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Student View: “The Seasons Still Change”

The inaugural winner of our student essay contest waxes poetic on wisteria and how the pandemic has changed her life.

September 14, 2021
by Annabelle Long
Purple flowers hanging down from tree

Welcome to “Student View,” a new column featuring the thoughts, opinions, and musings of undergraduate writers at Cal. This spring, for our inaugural “Student View” essay contest, California asked current Cal students to answer the question: How has the pandemic changed you? Below is the winning essay. Our runners-up include “Sunsets and Little Things” by Shreya Ramesh and “The Power of ‘No'” by Camron King. For entry rules and other winners, visit the contest landing page.

Berkeley bloomed all at once. Last week everything was green, Technicolor and soggy from the winter rain that seeps into spring, and this week, everything is different.

Brighter, more colorful. I didn’t know the name of wisteria until yesterday—I only knew its weepy hang, its purple gradient. Today, I can’t remember what my street looked like without wisteria. The purple blossoms make me forget that other colors exist. And other times.

It feels like my first spring here, and in some ways, it is. As a freshman, I never ventured south of Dwight Way, into the south side of Berkeley where I now live. And as a sophomore, I spent spring at home, indoors, in Sacramento, observing the blossoming of my neighborhood from a quiet, careful distance. Spring is my favorite season, and Berkeley is my favorite city, and it didn’t occur to me until yesterday that I’d never really known them together. I thought I had realized all the losses of the pandemic. But I didn’t even know wisteria’s name. Or that wisteria can be white, and hang like soft, sweet, ivory icicles—a floral mimicry of a winter that Berkeley will never know; a reminder of things I never knew to miss. Am I allowed to miss something I never knew? I do.

The pandemic often inspires abstract feelings of loss. I’ve been lucky, as far as things go. Compared to the tragedies experienced by many, my losses were not unusual or particularly devastating: a year of in-person classes, afternoons in the library, my senses of smell and taste for a handful of days. These were processed to fit within a pandemic-limited existence. How am I supposed to account for losses I don’t even realize I’ve lost? Is that even worth attempting?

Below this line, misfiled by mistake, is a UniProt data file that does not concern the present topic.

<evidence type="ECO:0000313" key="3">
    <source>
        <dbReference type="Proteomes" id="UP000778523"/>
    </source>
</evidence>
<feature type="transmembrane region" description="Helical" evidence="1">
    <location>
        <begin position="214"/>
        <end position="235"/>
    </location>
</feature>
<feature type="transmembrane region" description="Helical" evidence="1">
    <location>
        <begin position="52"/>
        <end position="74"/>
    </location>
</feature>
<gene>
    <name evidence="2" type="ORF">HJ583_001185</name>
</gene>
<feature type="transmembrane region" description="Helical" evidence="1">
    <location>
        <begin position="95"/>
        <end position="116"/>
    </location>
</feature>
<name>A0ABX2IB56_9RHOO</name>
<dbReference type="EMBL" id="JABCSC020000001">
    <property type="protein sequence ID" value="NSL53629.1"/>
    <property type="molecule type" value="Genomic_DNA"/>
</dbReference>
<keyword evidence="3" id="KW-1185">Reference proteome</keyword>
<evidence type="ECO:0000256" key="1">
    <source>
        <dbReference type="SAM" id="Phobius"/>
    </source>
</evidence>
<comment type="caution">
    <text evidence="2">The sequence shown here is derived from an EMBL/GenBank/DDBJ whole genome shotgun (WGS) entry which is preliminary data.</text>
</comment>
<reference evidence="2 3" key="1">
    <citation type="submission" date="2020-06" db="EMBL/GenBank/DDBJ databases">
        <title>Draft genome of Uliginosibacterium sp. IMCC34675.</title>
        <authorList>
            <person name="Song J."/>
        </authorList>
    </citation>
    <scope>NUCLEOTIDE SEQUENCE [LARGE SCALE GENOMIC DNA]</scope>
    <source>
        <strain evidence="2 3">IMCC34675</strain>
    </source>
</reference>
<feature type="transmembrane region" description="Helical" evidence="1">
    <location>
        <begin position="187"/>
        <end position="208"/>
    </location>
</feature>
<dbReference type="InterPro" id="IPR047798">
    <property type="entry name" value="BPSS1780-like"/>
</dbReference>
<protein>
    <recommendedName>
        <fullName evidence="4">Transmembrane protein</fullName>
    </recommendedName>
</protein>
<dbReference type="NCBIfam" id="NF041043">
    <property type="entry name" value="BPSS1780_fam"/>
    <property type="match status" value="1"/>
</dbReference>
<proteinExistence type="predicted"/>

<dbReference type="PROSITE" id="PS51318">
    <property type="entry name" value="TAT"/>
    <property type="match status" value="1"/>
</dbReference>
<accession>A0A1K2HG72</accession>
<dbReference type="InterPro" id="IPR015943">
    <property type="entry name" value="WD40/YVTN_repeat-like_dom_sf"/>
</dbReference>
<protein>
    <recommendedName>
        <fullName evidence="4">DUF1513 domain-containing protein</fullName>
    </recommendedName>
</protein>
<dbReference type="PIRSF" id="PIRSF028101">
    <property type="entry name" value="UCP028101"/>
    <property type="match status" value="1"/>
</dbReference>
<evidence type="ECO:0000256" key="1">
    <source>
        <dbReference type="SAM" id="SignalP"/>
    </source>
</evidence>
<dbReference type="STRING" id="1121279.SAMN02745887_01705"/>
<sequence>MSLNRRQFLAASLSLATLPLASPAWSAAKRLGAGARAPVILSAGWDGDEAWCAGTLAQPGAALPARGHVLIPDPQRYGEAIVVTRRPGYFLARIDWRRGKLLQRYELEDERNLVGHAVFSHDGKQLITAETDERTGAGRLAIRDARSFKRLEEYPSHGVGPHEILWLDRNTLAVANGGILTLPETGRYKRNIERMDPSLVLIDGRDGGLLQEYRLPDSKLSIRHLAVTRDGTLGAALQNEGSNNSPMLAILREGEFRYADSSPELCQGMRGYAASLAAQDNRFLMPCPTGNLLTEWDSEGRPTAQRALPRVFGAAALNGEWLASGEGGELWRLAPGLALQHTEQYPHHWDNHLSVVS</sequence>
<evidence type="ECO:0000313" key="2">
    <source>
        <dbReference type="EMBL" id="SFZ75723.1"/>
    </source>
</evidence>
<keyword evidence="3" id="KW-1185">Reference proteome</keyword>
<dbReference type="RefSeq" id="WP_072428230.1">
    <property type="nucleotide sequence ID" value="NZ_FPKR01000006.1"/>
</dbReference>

My friends and I talk about this often—what does it mean to mourn a year we only knew in anticipation? The pandemic, to us, began as a moment. Saying something occurred “in quarantine” connoted a particular time and feeling; it recalled the angst and expectancy and misplaced optimism of the first months of the pandemic. But we have been “in quarantine” for a year now, and it no longer feels accurate or reasonable to describe a period that will see me go from 19 to 21 as just a moment. “In quarantine” has become life, no longer a time that feels like an aberration, but rather a continuous state. For now.

When the pandemic started, I thought it would feel like a season. I never considered that I would experience a second pandemic spring.

Berkeley is still blooming, and I will soon see it turn to summer for the first time. I’ve known a pandemic summer, but I’ve never known Berkeley in June. I don’t know what happens when the wisteria stops blooming. It’s funny how I’ve lived through a year of events I never thought possible but can’t wrap my head around where the little purple flowers will go when they slip off their vines. It feels as though the pandemic should have expanded my imagination, should have given me tools to imagine a world of unexpected and surprising events, but I find myself limited to what I can see. I can still see the wisteria, and I am still staying inside. I don’t think I can see a future beyond that yet. But the seasons will change, and the wisteria will go somewhere, and the pandemic will end, so I suppose I just need to keep looking. 

Originally from Sacramento, Annabelle Long is a rising senior at the University, where she studies history and creative writing and works in the Student Advocate’s Office as a caseworker.

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